Eliot scowled. That wasn't what he'd been about to say.

"I gotta practice," Parker said. If she'd heard what he'd thought, she ignored it. "Once we get things back to normal, it's breaking and entering, pick pocketing, and grand larceny for me." She sighed, dreamily. "My skills are getting rusty. I can't remember the last time I scaled a wall."

"You dropped down on those thugs just fine, in Boston."

"But that was ages ago," Parker said.

Hardison nodded.

Eliot felt a weird possessiveness at the gesture. Hardison didn't ask 'what thugs' - he just agreed. Parker must have told him about the things he'd missed.

The idea left a bad taste in Eliot's mouth, which made him more uncomfortable than ever.

"You don't need any practice being creepy," Eliot muttered, to have something to say. "You've always been just fine at that."

Parker pouted, so her feelings couldn't have been too hurt. "Being a thief isn't about being creepy."

"So what's your excuse?"

"What's yours, man?" Hardison asked. "You've been all 'stoic super soldier' worse than ever lately."

Parker clapped. "That's what I said!"

"Maybe I just think with all you optimists around daydreaming all the time, it couldn't hurt to have someone actually working," Eliot said.

"Oh, work," Hardison waved a hand. "I work, I work hard. Nothing's getting done until I figure out how Emmerich made all this happen. Now if by work, you meant 'sulking around being gloomy,' you'll want to go find Sterling or Nate for that."

"Yeah, if I could find him."

Hardison shrugged. "You get used to it, man."

Eliot had had a week now to get used to Nate, and he couldn't see how another week, or two, or a year would make any difference. "I don't like that he's hiding himself."

"You know what that is, that is prejudice against the super powered right there," Hardison said.

"I don't like Parker sneaking up on me either," Eliot argued. "I don't like people sneaking up on their friends."

"Don't blame Bruce Banner cause the Hulk kicked you around."

He scowled. "What does that even mean?"

Hardison threw his hands up in the air and turned to Parker, theatrical in his dismay. "Do you see what I have to work with? That's - I'm not even talking an obscure reference, I didn't just throw down Psychlocke, okay. Hulk is mainstream, even if the Ang Lee movie – "

"I think he just wanted to know why you were talking about the Hulk," Parker explained. "Not who the Hulk is."

"Oh." The wind fell out of Hardison's sails. "I'm just saying, it's not like everyone who's been affected by this thing has an exact idea of what they're doing, all the time." He couldn't quite stop his eyes from darting over to Parker's still face. "Which just makes it all the more important that I get my work done. You don't like not being able to see Nate, then stop bothering me and go find some cement blocks to chop in half."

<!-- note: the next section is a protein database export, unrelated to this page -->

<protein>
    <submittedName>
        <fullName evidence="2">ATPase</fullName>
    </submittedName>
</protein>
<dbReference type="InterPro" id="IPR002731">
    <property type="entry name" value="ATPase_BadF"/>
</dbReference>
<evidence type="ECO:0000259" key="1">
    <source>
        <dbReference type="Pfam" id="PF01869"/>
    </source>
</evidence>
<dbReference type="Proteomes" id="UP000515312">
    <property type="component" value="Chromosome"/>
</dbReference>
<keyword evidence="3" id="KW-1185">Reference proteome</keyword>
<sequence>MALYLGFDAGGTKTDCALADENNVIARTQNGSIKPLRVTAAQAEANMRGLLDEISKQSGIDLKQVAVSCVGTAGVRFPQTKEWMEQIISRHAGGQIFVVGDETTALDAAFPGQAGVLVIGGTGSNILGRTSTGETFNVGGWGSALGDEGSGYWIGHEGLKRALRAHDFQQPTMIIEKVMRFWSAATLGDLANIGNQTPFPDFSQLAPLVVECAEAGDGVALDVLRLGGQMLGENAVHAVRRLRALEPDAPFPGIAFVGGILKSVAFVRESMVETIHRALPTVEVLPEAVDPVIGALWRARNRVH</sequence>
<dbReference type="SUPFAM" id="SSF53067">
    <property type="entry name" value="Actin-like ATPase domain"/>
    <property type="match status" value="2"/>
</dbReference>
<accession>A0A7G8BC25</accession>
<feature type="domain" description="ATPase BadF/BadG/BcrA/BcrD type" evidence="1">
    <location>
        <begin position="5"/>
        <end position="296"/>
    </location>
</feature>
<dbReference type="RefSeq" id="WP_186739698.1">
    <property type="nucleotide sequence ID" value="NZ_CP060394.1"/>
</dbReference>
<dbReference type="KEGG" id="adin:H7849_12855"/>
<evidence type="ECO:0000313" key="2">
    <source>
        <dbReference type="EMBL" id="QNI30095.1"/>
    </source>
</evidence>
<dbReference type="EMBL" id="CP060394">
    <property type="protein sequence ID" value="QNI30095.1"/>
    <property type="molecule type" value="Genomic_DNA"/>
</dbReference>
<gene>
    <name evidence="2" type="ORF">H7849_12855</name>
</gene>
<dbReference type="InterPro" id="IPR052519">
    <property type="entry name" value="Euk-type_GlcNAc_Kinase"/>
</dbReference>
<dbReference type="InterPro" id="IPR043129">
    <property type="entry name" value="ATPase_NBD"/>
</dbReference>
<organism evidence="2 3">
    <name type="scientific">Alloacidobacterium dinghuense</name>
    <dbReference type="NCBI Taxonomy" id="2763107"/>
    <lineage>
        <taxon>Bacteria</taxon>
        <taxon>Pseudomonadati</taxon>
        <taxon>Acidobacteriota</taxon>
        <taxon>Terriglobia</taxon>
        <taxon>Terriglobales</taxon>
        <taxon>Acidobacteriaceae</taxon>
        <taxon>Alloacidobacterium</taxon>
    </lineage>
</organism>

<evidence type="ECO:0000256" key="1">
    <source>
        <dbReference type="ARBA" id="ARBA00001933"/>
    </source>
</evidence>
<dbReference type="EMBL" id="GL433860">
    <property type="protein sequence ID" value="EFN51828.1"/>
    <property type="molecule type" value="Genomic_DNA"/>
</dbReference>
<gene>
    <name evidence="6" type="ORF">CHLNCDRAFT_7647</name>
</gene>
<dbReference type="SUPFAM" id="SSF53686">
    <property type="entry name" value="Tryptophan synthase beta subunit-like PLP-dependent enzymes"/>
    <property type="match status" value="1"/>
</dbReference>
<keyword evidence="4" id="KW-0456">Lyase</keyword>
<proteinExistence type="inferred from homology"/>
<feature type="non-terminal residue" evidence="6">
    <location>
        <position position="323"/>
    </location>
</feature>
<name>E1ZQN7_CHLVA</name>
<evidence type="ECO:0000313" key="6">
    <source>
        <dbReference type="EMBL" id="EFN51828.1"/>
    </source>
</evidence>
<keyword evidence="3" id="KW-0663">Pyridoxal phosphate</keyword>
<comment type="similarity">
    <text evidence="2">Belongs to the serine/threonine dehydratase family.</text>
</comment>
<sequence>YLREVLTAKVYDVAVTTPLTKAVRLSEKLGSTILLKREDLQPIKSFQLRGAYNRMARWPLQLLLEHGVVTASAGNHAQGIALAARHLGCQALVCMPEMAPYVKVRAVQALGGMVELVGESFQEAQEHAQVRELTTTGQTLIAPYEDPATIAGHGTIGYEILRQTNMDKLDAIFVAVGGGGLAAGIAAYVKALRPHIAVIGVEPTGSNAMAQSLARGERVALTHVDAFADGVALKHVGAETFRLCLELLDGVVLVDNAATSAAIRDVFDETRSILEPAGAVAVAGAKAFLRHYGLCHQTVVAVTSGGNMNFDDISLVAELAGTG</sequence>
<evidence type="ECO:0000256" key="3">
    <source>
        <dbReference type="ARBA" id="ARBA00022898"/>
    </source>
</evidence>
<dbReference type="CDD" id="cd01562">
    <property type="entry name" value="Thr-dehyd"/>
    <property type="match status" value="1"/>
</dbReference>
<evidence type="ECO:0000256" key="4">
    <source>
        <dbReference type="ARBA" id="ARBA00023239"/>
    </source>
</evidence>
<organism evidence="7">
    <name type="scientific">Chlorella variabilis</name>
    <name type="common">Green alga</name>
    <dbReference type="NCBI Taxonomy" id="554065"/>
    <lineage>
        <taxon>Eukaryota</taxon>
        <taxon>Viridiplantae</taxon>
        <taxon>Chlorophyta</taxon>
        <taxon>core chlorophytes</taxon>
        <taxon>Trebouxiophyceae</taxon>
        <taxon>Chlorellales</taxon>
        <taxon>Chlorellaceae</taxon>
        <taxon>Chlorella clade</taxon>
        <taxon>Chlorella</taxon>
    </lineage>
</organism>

Eliot grinned, in the way that he knew Hardison found spooky. "Anyone can chop a cement block in half. I've got my own ways to keep busy."

Hardison shuddered. "All right, Scary Stories with Eliot Spencer is wrapping up for this week, tune in next week when Eliot kills five men with a spatula, probably. You want to help me with this?" he asked Parker.

Parker shook her head. "In a minute. I'm going with Eliot. In case he can't find a spatula."

Hardison shuddered again. Eliot watched until he'd got back to pouring over lines of data on the screen, then followed Parker out of the room and down the hallway.

"Here I thought you'd had enough of me to last a lifetime," he said.

She stopped in the middle of the hallway, far enough away from Hardison's open door that they couldn't hear him muttering to himself.

"He's not here," Parker said.

Eliot raised an eyebrow.

"Nate. He's not here. So you can say whatever you want."

"Fine," Eliot said. "I don't like it. Him creeping around. I don't think Sophie or Hardison like it, either, but you wouldn't catch them admitting it."

"Because he might be listening," Parker added.

Eliot shrugged. "Yeah, that too. What is he thinking, walking around like that?"

Parker started to say something, but stopped herself.

"Do you know?"

She shook her head. "I'd have to see him to read his mind," she said quietly. "He's like Maggie – too good at keeping his thoughts inside."

"He always was a poker-faced bastard," Eliot muttered.

Parker quirked her mouth into a small, bitter small. "But I can tell if he's around. And I get a feeling..."

She didn't finish. "A feeling?" Eliot prompted.

"I think Hardison was wrong about him," she admitted finally. "I think Nate likes it. Being," she made some vague hand gesture.


Parker shrugged. "Yeah, that too."

"So you don't think he's stuck that way."

Parker very slowly shook her head.

"Great." Eliot looked back over his shoulder, not knowing what he expected to achieve with that. "Here I'd been thinking we'd find him and he'd be dead drunk."

"No, you'd been thinking he was dead," Parker said flatly. "But he's not, and neither's Hardison or Sophie, and that's supposed to be a good thing. So stop being all snide and mean to Hardison, or just go stomping off with Sterling. At least he expects you to not like him."